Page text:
A 70ish year old cycling friend of mine also remarked some months back how hard it was these days to see whether there’s someone in a parked car when you approach from the rear, what with headrests and tinted windows. Add narrow traffic lanes, oblivious car occupants not checking backwards before opening doors, and lack of safety devices on trucks (if that played a role), and you have a dangerous mixture.

  4. Geoff B says:

    Why wasn’t she using the cycleway? She would be alive if she had.

    Just this past Sunday I had to drive within 50cm of a cyclist because he insisted on riding three metres out from the curb on Tamaki Drive, so he could yak with his mate alongside.

    I think it’s time to ban cyclists from Tamaki Drive road lanes. They have cycle lanes provided, so there’s no excuse for using road lanes unless they can keep up with the 50km traffic.

  5. max says:

    Geoff B you disgust me. You are what is wrong with this country. Blaming the victim.

    “They have cycle lanes provided”

    In some spotty little patches. Most of which are WESTBOUND. Most of which are too narrow to avoid a car door or a pedestrian. Eastbound, the “cycleway” is for long stretches a narrow piece of shared footpath with pedestrians and CAR DOORS OPENING ONTO IT.

    “Just this past Sunday I had to drive within 50cm…”

    And if I based my judgement of car drivers on the occasional car driver who annoyed me, I would ban car drivers from driving in NEW ZEALAND. Full stop.

  6. Su Yin says:

    @Geoff B: I can’t believe you are blaming the victim! There are no ‘cycleways’ along Tamaki Drive. It is a shared footpath with heavy foot traffic and is plenty unkempt — broken glass, uneven surfaces from tree roots and no maintenance, etc.

    The city-bound lanes either narrow down drastically around blind corners or end suddenly.

    I’m on a non-racing (but not slow) bike and I still prefer cycling on the road along Tamaki Drive.

    50 km/h is the speed LIMIT, not the target. People need to drive to conditions and only pass cyclists when it is safe to do so.

    And what would you do if you were stuck behind a slower car with a driver and passengers who insist on yakking with each other? Honk them out of the way into the kerb?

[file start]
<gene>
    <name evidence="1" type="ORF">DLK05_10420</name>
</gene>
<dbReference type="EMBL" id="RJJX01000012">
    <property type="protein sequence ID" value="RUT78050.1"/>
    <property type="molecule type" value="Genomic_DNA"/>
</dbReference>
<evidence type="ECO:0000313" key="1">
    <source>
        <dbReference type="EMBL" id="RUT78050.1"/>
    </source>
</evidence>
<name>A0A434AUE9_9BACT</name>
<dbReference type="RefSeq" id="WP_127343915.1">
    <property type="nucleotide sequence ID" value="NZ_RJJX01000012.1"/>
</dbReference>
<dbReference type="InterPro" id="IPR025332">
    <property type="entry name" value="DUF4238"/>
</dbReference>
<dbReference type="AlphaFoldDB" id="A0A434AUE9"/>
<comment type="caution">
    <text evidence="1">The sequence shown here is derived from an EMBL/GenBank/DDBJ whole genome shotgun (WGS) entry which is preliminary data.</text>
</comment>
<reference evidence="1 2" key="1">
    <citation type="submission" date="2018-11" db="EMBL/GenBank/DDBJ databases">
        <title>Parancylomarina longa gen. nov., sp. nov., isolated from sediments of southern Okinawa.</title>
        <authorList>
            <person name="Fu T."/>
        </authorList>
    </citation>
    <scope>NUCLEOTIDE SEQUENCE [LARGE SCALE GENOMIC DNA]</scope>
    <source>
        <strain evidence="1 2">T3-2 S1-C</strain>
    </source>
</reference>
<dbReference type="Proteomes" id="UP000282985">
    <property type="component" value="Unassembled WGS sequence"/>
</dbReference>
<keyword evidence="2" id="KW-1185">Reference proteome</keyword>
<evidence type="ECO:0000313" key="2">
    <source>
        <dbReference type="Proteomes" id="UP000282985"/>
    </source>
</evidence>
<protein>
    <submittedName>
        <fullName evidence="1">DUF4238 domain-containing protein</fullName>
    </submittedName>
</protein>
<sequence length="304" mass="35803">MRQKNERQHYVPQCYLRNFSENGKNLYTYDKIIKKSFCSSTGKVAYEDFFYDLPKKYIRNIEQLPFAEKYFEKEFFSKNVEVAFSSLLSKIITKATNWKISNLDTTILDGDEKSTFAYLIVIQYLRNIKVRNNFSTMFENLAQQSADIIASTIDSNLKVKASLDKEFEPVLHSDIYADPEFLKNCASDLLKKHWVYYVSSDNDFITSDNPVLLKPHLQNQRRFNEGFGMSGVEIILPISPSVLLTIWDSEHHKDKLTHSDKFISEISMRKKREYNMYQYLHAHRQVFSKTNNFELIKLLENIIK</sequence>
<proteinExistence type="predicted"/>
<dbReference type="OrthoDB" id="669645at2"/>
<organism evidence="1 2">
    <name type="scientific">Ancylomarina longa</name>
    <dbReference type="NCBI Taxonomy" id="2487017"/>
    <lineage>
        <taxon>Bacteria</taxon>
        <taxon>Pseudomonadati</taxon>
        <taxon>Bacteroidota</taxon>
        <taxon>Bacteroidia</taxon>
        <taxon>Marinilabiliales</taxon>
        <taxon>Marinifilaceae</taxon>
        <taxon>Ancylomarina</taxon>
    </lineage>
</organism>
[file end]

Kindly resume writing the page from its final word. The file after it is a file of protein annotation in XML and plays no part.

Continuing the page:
If that was your mother/wife/daughter/sister/friend on the road, would you pass as closely as 50cm at 50km/h? Well, they are someone else’s mother/wife/daughter/sister/friend.

  7. damian says:

    There is a simple solution to this issue on Tamaki Drive.

    Increase the cycle lane width and where the carriageway lane width can not accomodate it, remove the parking.

  8. damian says:

    Geoff B

    Congratulations on being awarded bell end of the year

  9. Jon C says:

    I’m told the shared footpath on Tamaki Drive was a very early concession decades ago by the council to acknowledge cyclists exist -after a cyclists campaign demanding space on Tamaki Drive.
    It is always been a disaster and unworkable because the council at the time did not want to really acknowledge them.
    The cyclists did get “half” the footpath - but the one with all the power poles and obstructions and with so many tourists, dog owners, skateboarders and you name it on the footpath unaware cyclists have even some space entitlement, you keep coming across groups of people blocking the whole path,etc
    I used to cycle along it every day for exercise and it’s such a nice vista but gave up and like most other cyclists, use the road which we are also entitled to do.
    We can only hope some good related to safety there can come out of this appalling tragedy.
    If something has to be banned I would ban cars and let cyclists pedestrians and others used the drive as a shared space with taxis, couriers and buses only/

  10. Kurt says:

    The only real solution will cost money but its worth it and that is widening Tamaki Drive and having a dedicated bi-directional cycle lane. A small toll of $1 to use it each way would help recover costs and it would save lives and injuries.

    Perhaps have the inner footpath, obviously wider, that is the one closest to land as a dedicated cycle lane.

    If parking is banned then motorists can’t access the waterfront either to enjoy. And if its suggested they catch buses it won’t happen and why should they, car users have as much right as bike riders to use Tamaki Drive, perhaps more so as they pay road taxes.